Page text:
Close this search box.

Clint Eastwood: Cheroot Cigars, Eastwood Smoke and the Ugly Truth

clint eastwood cigars

The Clint Eastwood Persona: The Man with No Name

The mention of Clint Eastwood conjures up images of a rugged, silent cowboy with a cigar clenched between his teeth. He is the “Man with No Name,” the quintessential western hero. Clint Eastwood, an American actor, director, and producer, has left an indelible mark on the film industry, thanks to his iconic roles in spaghetti westerns.

Clint Eastwood: The Western Star

Not many actors can embody the spirit of the wild west like Clint Eastwood. He’s one of Hollywood’s finest, bringing to life the western character archetype in all its glory. His persona, complete with the hat, poncho, and cigar, is synonymous with the genre, making him an iconic western star and perhaps one of the most famous cigar smokers of all time.

The Clint Eastwood Smoke: Unraveling the Eastwood Smoke

The Eastwood smoke, as it is fondly known, is a significant part of Eastwood’s western persona. But what kind of cigar did Clint Eastwood smoke? What is the story behind the iconic cigar that Eastwood smoked throughout the filming of his films?

The Cheroot Cigar

The cheroot cigar, a slim, open on both ends, and often rather dry-cured cigar, was the cigar of choice for Eastwood’s character. Cheroots are distinct in their lack of a distinct filler, binder, and leaf structure, and their flavor is quite unique, often attributed to the fermented Kentucky tobacco they contain.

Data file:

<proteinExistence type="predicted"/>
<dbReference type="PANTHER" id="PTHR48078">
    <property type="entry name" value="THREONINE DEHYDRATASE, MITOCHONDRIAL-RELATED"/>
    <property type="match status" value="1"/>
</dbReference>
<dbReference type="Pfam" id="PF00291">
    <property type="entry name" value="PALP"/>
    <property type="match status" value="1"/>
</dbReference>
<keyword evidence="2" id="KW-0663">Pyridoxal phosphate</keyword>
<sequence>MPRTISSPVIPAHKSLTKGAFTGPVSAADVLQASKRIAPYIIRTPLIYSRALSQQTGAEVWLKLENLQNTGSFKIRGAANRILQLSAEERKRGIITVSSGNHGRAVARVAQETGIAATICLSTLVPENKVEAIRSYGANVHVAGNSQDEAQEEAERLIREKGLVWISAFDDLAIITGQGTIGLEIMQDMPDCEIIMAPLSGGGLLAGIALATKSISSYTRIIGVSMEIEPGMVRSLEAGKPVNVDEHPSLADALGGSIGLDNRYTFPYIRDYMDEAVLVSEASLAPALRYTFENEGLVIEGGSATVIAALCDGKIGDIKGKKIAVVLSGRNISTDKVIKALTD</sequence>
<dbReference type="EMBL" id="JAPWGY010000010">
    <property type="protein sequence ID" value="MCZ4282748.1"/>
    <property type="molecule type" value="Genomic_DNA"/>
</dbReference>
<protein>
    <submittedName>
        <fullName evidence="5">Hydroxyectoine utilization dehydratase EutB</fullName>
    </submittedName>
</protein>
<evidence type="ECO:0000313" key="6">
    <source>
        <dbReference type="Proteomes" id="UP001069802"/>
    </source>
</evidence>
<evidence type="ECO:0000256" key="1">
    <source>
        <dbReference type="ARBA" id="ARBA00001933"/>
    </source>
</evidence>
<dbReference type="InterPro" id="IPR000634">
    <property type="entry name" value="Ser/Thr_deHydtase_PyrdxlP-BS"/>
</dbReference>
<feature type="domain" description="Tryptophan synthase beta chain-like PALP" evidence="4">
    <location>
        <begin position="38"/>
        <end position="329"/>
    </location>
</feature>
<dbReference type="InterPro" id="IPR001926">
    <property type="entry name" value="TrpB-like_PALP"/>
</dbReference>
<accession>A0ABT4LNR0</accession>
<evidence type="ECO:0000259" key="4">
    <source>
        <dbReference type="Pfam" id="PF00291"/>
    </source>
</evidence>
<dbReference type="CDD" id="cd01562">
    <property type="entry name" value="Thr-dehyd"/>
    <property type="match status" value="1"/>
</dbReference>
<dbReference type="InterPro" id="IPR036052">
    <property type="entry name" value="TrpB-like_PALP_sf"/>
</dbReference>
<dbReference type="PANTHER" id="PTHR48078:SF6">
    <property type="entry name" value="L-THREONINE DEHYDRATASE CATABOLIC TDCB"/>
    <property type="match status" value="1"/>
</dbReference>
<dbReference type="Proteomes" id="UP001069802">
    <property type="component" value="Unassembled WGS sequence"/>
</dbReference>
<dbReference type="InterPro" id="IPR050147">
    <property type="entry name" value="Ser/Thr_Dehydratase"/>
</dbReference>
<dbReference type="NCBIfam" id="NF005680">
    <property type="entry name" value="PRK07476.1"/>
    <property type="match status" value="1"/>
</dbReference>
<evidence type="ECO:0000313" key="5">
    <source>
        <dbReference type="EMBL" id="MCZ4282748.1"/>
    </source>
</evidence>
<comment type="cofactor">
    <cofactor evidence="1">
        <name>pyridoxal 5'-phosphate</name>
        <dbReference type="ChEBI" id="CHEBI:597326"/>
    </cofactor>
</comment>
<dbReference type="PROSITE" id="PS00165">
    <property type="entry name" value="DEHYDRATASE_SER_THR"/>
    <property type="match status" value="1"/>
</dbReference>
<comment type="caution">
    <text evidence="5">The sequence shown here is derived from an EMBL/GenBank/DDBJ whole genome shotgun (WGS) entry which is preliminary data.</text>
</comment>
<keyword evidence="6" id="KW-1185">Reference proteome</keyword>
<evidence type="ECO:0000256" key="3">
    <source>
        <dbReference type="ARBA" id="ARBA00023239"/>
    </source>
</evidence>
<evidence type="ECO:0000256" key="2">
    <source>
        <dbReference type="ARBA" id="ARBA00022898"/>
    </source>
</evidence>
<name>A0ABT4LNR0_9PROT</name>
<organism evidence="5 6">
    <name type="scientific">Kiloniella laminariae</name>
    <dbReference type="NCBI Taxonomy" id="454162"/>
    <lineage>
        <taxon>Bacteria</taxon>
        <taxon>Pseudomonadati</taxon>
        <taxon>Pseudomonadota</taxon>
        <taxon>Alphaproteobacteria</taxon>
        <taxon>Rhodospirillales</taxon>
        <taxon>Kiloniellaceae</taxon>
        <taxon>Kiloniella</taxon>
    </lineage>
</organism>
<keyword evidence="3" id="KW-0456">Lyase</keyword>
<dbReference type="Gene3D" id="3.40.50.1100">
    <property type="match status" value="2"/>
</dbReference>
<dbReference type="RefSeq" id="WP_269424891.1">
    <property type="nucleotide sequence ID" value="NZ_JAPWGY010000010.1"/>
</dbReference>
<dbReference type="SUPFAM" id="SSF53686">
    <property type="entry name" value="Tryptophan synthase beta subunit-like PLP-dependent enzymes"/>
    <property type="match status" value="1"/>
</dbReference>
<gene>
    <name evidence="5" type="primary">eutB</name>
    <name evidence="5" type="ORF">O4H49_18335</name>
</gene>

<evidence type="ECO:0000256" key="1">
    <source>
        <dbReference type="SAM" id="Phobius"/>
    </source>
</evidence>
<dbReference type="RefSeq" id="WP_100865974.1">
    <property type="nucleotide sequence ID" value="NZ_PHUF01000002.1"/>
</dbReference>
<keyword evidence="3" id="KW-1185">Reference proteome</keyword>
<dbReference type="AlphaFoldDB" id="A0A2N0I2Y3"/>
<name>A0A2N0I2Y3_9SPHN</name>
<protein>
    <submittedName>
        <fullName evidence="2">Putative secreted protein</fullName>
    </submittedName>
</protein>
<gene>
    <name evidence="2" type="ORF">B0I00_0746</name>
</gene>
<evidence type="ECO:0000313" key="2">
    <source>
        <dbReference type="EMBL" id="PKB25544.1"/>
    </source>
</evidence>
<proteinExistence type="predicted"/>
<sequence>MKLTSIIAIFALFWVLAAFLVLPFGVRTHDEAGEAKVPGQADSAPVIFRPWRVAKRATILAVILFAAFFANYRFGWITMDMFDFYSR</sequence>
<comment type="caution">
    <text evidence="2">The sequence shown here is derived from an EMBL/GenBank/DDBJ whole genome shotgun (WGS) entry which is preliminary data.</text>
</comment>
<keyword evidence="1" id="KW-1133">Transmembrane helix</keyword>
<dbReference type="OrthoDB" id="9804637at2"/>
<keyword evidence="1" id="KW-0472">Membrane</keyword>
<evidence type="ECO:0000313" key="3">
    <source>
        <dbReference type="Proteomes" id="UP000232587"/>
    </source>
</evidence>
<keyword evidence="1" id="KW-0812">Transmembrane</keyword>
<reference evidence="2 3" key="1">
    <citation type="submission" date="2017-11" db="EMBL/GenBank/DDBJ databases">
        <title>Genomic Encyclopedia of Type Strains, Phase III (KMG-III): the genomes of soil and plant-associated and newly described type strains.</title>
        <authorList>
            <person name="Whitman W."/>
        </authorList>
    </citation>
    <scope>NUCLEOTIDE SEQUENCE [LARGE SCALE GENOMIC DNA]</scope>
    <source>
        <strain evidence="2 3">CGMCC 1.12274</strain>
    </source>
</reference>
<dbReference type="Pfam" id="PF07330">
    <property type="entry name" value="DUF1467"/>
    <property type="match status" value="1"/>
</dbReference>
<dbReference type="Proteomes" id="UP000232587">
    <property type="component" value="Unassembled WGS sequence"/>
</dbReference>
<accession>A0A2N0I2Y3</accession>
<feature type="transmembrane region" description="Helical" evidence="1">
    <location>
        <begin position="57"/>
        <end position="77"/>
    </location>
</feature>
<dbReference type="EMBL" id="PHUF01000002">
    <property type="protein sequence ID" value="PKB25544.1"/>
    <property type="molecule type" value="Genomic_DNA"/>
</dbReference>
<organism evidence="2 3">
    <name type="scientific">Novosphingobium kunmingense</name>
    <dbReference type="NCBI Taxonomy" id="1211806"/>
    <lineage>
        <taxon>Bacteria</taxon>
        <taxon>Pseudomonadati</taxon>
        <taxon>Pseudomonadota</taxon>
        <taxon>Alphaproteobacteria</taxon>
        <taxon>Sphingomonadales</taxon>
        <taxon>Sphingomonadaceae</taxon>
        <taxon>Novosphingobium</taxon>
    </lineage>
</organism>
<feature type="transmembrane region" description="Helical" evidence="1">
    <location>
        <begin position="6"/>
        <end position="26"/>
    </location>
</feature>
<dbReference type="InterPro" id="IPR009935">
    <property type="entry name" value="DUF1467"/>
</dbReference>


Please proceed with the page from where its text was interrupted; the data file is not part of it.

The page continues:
What Kind of Cigar did Clint Eastwood Smoke?

Eastwood smoked De Nobli Toscani cigars, a type of cheroot, in his films. These cheroot cigars, made by an Italian cigar company, are beloved for their strong flavor and unique characteristics. Despite the character’s rugged appearance, Eastwood himself didn’t smoke in real life, yet he managed to make the act look incredibly natural on screen.

The Toscano Cigar and Eastwood

The Toscano cigar, also known as the “Italian cigar,” is another variant of the cheroot that Eastwood was associated with. Made from Kentucky tobacco, these cigars are known for their rich, robust flavor. Toscani cigars, in particular, are recognized for their fine quality and distinctive taste.

The Art of Cigar Smoking

Clint Eastwood and Cigar Smoking

Cigar smoking, as depicted by Eastwood, became an emblem of the tough, taciturn cowboy. Eastwood’s character seemed to enjoy the act, further cementing the connection between the western genre and cigar smoking in movies. The sight of Eastwood with a cigar in his mouth is one of the most enduring images of the spaghetti western genre.

Eastwood’s Approach to Cigar Smoking

Despite not being a regular smoker, Eastwood managed to portray cigar smoking in a way that felt incredibly natural and authentic. The cigars Clint Eastwood smoked in his films were more than just props; they became an integral part of his character, adding depth and dimension to his roles.

The Spaghetti Western Genre

The Dollars Trilogy: A Revolution